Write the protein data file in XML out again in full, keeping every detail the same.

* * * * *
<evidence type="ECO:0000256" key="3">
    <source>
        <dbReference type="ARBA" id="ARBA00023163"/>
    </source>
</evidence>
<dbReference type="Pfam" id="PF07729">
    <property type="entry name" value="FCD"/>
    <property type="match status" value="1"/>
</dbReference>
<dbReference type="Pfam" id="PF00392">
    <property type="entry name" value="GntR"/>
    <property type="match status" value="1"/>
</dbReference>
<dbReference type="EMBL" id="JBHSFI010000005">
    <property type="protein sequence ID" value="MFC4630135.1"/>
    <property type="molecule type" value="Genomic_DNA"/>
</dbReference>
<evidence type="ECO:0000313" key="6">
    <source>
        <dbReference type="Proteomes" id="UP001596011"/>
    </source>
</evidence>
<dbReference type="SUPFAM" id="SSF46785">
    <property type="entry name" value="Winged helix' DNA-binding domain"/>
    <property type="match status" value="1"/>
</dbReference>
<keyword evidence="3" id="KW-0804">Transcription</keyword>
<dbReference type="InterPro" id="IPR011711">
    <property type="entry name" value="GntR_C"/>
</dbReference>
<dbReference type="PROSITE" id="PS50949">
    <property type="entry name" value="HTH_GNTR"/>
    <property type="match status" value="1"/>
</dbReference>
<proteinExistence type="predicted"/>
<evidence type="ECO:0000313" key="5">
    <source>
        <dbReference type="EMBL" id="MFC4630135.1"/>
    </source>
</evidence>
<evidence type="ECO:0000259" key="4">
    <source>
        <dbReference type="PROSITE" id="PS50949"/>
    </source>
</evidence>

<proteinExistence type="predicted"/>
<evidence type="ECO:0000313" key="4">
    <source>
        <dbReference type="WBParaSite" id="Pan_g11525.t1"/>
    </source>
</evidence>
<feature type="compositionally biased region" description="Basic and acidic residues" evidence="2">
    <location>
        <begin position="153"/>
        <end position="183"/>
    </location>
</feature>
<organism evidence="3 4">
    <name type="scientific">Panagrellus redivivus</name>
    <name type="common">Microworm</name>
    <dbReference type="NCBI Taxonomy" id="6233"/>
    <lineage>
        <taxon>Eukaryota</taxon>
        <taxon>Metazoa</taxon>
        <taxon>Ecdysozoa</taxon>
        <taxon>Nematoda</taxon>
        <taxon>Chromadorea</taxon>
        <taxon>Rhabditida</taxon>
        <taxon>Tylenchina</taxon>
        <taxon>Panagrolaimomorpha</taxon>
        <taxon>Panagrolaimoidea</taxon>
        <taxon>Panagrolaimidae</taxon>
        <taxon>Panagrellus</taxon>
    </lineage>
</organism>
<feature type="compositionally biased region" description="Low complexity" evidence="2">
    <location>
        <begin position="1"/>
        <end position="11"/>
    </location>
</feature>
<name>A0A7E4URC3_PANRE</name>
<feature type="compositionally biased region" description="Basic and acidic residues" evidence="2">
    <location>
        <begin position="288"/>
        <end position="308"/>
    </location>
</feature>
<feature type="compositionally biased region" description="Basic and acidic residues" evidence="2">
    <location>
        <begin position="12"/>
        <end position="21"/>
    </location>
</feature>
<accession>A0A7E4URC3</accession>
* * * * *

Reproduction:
<evidence type="ECO:0000256" key="3">
    <source>
        <dbReference type="ARBA" id="ARBA00023163"/>
    </source>
</evidence>
<dbReference type="Pfam" id="PF07729">
    <property type="entry name" value="FCD"/>
    <property type="match status" value="1"/>
</dbReference>
<dbReference type="Pfam" id="PF00392">
    <property type="entry name" value="GntR"/>
    <property type="match status" value="1"/>
</dbReference>
<dbReference type="EMBL" id="JBHSFI010000005">
    <property type="protein sequence ID" value="MFC4630135.1"/>
    <property type="molecule type" value="Genomic_DNA"/>
</dbReference>
<evidence type="ECO:0000313" key="6">
    <source>
        <dbReference type="Proteomes" id="UP001596011"/>
    </source>
</evidence>
<dbReference type="SUPFAM" id="SSF46785">
    <property type="entry name" value="Winged helix' DNA-binding domain"/>
    <property type="match status" value="1"/>
</dbReference>
<keyword evidence="3" id="KW-0804">Transcription</keyword>
<dbReference type="InterPro" id="IPR011711">
    <property type="entry name" value="GntR_C"/>
</dbReference>
<dbReference type="PROSITE" id="PS50949">
    <property type="entry name" value="HTH_GNTR"/>
    <property type="match status" value="1"/>
</dbReference>
<proteinExistence type="predicted"/>
<evidence type="ECO:0000313" key="5">
    <source>
        <dbReference type="EMBL" id="MFC4630135.1"/>
    </source>
</evidence>
<evidence type="ECO:0000259" key="4">
    <source>
        <dbReference type="PROSITE" id="PS50949"/>
    </source>
</evidence>

<proteinExistence type="predicted"/>
<evidence type="ECO:0000313" key="4">
    <source>
        <dbReference type="WBParaSite" id="Pan_g11525.t1"/>
    </source>
</evidence>
<feature type="compositionally biased region" description="Basic and acidic residues" evidence="2">
    <location>
        <begin position="153"/>
        <end position="183"/>
    </location>
</feature>
<organism evidence="3 4">
    <name type="scientific">Panagrellus redivivus</name>
    <name type="common">Microworm</name>
    <dbReference type="NCBI Taxonomy" id="6233"/>
    <lineage>
        <taxon>Eukaryota</taxon>
        <taxon>Metazoa</taxon>
        <taxon>Ecdysozoa</taxon>
        <taxon>Nematoda</taxon>
        <taxon>Chromadorea</taxon>
        <taxon>Rhabditida</taxon>
        <taxon>Tylenchina</taxon>
        <taxon>Panagrolaimomorpha</taxon>
        <taxon>Panagrolaimoidea</taxon>
        <taxon>Panagrolaimidae</taxon>
        <taxon>Panagrellus</taxon>
    </lineage>
</organism>
<feature type="compositionally biased region" description="Low complexity" evidence="2">
    <location>
        <begin position="1"/>
        <end position="11"/>
    </location>
</feature>
<name>A0A7E4URC3_PANRE</name>
<feature type="compositionally biased region" description="Basic and acidic residues" evidence="2">
    <location>
        <begin position="288"/>
        <end position="308"/>
    </location>
</feature>
<feature type="compositionally biased region" description="Basic and acidic residues" evidence="2">
    <location>
        <begin position="12"/>
        <end position="21"/>
    </location>
</feature>
<accession>A0A7E4URC3</accession>